For a brief second or two, I opened my eyes and looked around. I noticed how the sheer fear etched onto their facial expressions had fallen away, as if we’d all just escaped a whirlwind of living hell. In my own way, silently to God, I started telling him my nightmares. I was completely honest: the crowds, the Temple, Pilot, Judas, the cross, the way he forgave them on the cross. It all came out until my mind fell silent and I felt peace, rivers of peace.
I began listening internally now. I wasn’t listening for a voice. It was as if I was waiting for the sweet sounds of a flower bud to open. I cast a quick eye onto the door. Only half an hour previously, I’d wanted to be in total darkness and had chosen a place where I could see for myself that no one was entering the room to harm us. But within that short amount of time in prayer, my need for security and blackness was already diminishing. There was a small amount of light, shining through the crack under the closed wooden door and I was pleased it had managed to get through – like a glimmer of hope. The warmth of the sun had penetrated the room and seemed stronger than my need to hide – and actually that felt good. The light picked up the dust on the wooden floor planks.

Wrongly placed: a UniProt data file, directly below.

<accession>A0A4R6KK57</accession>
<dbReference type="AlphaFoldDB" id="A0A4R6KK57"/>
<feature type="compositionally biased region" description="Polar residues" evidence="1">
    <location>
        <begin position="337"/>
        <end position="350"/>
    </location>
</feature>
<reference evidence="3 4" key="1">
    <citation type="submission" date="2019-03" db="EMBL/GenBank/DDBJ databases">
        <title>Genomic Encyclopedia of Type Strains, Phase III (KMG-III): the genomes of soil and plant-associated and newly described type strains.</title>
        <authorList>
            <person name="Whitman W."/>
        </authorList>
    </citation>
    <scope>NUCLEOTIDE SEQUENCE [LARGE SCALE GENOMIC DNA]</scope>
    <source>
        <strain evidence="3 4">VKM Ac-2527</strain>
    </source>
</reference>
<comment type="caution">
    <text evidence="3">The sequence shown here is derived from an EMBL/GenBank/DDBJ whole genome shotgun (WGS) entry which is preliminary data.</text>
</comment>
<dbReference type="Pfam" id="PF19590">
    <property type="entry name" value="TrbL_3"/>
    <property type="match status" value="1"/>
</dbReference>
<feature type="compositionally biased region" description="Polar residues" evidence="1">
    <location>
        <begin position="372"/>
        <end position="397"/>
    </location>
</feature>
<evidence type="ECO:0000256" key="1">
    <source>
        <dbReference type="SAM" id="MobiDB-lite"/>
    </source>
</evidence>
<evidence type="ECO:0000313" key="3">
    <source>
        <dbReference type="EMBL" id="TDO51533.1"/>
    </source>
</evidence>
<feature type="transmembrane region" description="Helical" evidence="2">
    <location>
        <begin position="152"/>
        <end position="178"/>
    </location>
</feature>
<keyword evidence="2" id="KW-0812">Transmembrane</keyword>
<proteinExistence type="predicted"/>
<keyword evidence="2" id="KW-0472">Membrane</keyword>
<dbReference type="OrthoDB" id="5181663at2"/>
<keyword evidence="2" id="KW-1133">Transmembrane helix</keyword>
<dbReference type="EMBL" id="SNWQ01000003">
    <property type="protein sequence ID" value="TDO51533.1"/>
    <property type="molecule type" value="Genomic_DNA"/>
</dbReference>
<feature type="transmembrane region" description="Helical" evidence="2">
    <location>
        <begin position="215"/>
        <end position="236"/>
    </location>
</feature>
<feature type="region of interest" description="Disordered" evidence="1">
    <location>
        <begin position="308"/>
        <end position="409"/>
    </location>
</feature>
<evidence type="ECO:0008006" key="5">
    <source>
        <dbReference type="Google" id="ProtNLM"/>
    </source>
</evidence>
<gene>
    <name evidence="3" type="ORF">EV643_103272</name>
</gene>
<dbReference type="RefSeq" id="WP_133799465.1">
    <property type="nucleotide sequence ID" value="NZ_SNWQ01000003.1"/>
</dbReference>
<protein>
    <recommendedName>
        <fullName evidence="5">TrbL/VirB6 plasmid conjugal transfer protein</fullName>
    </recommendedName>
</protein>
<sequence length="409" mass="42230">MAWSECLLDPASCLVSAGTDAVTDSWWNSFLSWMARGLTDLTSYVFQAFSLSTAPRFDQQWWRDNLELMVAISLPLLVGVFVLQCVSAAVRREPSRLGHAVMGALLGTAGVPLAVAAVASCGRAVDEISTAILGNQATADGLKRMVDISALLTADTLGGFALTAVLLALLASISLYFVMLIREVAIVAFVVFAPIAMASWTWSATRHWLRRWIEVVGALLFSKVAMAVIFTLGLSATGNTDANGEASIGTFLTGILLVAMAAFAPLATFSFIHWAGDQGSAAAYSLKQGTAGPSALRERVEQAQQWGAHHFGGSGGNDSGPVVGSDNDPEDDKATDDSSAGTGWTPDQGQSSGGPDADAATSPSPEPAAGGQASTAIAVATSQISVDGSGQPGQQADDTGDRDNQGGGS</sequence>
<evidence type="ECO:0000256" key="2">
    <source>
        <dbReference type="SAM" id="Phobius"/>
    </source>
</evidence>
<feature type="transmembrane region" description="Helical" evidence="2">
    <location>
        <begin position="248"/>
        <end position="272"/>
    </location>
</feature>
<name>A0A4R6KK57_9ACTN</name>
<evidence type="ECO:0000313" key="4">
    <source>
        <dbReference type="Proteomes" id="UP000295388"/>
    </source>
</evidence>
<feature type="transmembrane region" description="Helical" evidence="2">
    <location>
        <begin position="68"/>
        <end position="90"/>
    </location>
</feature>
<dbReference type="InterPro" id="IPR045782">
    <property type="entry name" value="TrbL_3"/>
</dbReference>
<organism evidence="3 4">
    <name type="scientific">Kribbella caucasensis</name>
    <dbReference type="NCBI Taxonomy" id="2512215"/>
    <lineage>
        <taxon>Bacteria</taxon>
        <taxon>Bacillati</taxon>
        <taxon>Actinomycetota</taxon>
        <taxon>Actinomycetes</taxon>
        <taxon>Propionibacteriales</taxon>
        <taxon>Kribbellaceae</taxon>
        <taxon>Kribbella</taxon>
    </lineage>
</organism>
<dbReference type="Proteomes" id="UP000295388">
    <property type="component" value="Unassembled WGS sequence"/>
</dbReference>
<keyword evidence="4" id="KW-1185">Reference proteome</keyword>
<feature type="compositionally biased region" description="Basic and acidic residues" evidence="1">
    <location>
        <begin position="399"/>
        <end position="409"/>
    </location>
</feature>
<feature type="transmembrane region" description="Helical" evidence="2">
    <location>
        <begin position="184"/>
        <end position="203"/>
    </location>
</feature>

Nowhere in the world would there be this beam of sunlight shining on the dust on this wooden floor. In a flick of a thought, I saw myself as part of it all. Together, we merged into one and my sense of self disappeared. We shared the same creator. I felt eternity was ingrained within me, the others in the room, the sunlight and the dust and it made me feel intensely alive, as if I was both less and more than I normally am.
Although I didn’t want this moment to end, my mind jumped back to when John and I were at the cross of Jesus. The last thing he said to me was, “Woman, here is your son,” and “John, here is your mother.” Jesus wanted me to have a home, someone who would be family to me – who understood what life had been like and what our faith would mean. The pressure of the past began to catch up with me again and I felt as though I’d lost the deep peace I’d been blessed with just moments before.
At that point, I remember my eyes beginning to fill with tears and I prayed, “God help! Your peace is running away. I can’t hold onto it.” I poured out to Him how those last words sounded and how it felt to lose a son, branded a criminal and God heard me and His peace stayed me in that moment and comforted me in my anger. I know I am never alone nor could I be ever alone. “Love your neighbour,” my son had taught us. “Love your neighbour” and “God is love.” All three necessary, all three one and the same.